In English, many things are named after a particular country – but have you ever wondered what those things are called in those countries?
1coloquial(fussy man)maniático masculinohe's an old woman — tiene manías de vieja
- When he had come home yesterday evening, a little drunk as usual, and from long-established habit had begun swearing and shaking his fists, his old woman had looked at her rowdy spouse as she had never looked at him before.
- So he went back home and asked his old woman whether there was any bread.
- You'd much better not be swilling vodka, you fool, but taking pity on your old woman instead of falling at my feet.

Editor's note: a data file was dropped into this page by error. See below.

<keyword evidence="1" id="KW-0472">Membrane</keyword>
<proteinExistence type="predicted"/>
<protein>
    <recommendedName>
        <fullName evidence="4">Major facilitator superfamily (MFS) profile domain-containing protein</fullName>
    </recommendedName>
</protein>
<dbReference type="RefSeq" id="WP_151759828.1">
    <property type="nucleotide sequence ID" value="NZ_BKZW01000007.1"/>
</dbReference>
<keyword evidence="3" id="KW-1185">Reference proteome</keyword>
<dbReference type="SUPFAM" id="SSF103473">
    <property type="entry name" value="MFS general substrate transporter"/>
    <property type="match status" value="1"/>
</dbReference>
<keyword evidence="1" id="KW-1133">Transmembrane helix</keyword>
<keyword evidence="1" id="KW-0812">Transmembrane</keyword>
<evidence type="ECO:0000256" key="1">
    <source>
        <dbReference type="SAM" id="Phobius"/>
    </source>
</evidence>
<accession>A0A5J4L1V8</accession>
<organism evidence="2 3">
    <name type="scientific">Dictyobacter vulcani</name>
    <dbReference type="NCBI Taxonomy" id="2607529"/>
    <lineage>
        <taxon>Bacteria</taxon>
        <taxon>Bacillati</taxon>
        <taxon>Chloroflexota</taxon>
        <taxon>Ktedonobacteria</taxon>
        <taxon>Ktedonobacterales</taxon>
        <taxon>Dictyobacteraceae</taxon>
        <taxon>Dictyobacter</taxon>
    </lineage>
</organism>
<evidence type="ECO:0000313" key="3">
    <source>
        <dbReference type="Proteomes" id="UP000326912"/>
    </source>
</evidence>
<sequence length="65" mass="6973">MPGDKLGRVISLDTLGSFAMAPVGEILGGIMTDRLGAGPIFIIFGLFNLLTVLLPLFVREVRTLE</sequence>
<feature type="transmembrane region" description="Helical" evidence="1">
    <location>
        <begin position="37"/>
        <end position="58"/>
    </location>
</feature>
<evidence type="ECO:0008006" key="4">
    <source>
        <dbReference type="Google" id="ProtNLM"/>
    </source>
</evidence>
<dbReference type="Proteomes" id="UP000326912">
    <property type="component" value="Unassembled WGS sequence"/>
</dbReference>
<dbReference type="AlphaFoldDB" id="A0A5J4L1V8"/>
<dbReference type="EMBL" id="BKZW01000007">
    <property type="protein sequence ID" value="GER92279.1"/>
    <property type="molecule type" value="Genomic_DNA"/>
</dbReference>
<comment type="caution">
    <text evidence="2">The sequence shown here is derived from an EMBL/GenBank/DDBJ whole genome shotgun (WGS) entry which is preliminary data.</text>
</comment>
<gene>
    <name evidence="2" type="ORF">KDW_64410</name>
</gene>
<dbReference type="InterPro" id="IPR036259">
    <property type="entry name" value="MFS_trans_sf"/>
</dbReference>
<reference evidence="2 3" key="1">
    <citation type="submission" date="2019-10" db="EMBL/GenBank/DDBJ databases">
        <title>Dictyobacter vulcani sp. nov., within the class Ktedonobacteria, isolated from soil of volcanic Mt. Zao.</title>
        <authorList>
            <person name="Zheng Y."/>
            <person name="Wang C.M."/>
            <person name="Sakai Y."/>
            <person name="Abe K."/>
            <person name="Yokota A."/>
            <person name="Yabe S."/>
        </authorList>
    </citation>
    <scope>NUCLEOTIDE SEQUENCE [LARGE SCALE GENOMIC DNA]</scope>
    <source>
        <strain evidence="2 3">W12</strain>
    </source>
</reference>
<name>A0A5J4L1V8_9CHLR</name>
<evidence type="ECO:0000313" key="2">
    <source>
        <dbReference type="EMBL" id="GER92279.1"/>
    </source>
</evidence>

2→ old lady
English has borrowed many of the following foreign expressions of parting, so you’ve probably encountered some of these ways to say goodbye in other languages.
Many words formed by the addition of the suffix –ster are now obsolete - which ones are due a resurgence?
As their breed names often attest, dogs are a truly international bunch. Let’s take a look at 12 different dog breed names and their backstories.